|Newspaper Title||Launceston Examiner (Tas. : 1842 - 1899)|
|Trove Title||Matched and Mated: A Romance in Real Life|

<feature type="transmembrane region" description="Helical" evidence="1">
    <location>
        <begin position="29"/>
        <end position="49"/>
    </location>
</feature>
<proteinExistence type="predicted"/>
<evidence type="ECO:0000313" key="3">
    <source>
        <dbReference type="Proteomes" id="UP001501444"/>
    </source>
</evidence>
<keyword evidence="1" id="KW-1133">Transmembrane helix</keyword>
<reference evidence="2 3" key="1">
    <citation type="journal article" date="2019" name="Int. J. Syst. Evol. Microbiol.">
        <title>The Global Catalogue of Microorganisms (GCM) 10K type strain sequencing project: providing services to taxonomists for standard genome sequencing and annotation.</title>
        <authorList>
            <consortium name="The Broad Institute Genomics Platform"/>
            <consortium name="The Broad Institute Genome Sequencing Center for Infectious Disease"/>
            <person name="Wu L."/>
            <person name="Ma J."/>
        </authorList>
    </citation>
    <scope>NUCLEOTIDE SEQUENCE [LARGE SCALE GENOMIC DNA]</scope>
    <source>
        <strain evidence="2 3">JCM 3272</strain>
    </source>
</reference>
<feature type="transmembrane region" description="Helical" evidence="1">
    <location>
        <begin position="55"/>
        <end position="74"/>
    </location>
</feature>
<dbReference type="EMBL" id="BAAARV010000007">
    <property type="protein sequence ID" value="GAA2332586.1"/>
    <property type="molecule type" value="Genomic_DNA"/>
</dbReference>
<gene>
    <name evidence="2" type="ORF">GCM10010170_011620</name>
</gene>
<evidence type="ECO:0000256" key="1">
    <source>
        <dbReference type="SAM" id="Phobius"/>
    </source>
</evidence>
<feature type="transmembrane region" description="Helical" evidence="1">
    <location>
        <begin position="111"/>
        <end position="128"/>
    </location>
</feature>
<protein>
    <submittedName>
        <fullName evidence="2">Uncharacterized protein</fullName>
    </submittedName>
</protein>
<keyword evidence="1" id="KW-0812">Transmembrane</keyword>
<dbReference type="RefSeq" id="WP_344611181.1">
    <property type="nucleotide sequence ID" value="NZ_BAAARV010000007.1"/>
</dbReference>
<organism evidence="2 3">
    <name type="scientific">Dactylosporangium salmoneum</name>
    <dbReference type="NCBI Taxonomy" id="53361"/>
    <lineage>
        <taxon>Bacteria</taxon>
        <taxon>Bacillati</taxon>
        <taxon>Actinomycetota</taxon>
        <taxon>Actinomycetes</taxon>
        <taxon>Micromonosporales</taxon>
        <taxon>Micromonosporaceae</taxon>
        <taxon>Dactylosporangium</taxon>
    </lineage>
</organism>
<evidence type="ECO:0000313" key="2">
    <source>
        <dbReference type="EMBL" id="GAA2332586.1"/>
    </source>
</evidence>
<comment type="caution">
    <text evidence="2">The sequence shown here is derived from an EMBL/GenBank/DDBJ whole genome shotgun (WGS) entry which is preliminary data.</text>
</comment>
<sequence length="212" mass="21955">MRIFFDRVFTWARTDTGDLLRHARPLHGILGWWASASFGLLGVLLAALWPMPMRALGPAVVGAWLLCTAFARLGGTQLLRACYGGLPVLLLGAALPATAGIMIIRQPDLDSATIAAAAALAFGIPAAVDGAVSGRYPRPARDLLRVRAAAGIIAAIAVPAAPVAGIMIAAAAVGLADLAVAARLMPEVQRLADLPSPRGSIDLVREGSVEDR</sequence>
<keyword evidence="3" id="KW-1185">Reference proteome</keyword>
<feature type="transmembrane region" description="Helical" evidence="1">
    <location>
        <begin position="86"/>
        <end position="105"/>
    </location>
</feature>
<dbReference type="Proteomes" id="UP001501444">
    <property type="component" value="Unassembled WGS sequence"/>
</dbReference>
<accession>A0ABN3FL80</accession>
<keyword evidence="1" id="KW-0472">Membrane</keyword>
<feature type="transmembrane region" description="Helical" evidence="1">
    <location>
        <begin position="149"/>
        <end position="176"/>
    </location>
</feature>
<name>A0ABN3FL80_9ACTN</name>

FICTION. MATCHED AND MATED. A ROMANCE IN REAL LIFE. BY Mus SHACKELL, [Authoress of 'Broken Life,' ' Re tribution,' etc.] CHAPTER XVI -(Continued,) ' The last time we were up these hills I was calling you Miss Hall,' he com menced. ' I was selfish enough,' replied Alice, ' to hope that you had forgotten all that nonsense, but since you have recalled it I had better assure you that there was none of it my doings.' You did it very well for all that.' 'Did TI Well, I suppose I did. It wouldn't do to half act my part, would it ? Pauline has a will of her own. I had to obey her, and act the part allotted to me as well as I could. Believe me, Mr Clifford, I had no idea that she would have carried it so far as she did. Girls with so much money are suspicious of men's characters. They imagine that money is the greater attraction, and Pauline though so light-hearted and seemingly eareless,was most exacting. In the first place she wanted a man whom she could love entirely, and then that man should return her love to such an extent as to marry her for herself alone, and also to carry out the married man's instructions according to Holy Writ. I begged of her to tell him the trutil before we parted, but she would not rest content till he left father and mother for her too.' 'I never thought from what I knew of her,' replied Clifford, ' that she had such a chbsracter ; she carries it almost fatally far.' 'Neither of them, none of us are ever likely to forget it.' T;,ey still climbed up. The blazing sun set, :rowing its shadows on them, while in t.. . background rose the black masses of the ,niuntains solemn and distinct. They both felt the awe-inspiring solem nity , ? the scene, while into both their hear:., crept the same feeling that now when all the acting was over they might trust each other and be friends. Whether it was the old pre tending that had left its traces, or that the deepening shadows were lending their romance to him, he felt, as now and then he glanced at the pale olive face, with its pure outlines, that he meant more in the paastthan he was really aware of. He saw her now as she was, a poor friendless girl-a sole dependent on the bounty of Mrs Brandon Hall, and still he felt that he loved her. 'We will be friends anyhow, Miss Le Pryon 1' Oh, yes, I hops so, I have so few friends,' she added humbly. ' I can well do with one more.' 'You should have many I think.' he went on, 'You are so gifted,so accomplished I, for my part, never saw a lady I so admire.' 'Now,' protested Alice, ' you must neither flatter nor talk nonsense,it is not necessary for friends to load each other with compliments.' 'Very, well,' he replied quietly, ' I shall do no more to incur your displeasure. We must enjoy our holiday and have no misunderstandings, so friends we are and will be, said lie, holding out his shaking hand to her. She raised her sad dark eyes to hia, :.nd she gave him her hand, she felt thet bhe could trust him, and he know that he loved her.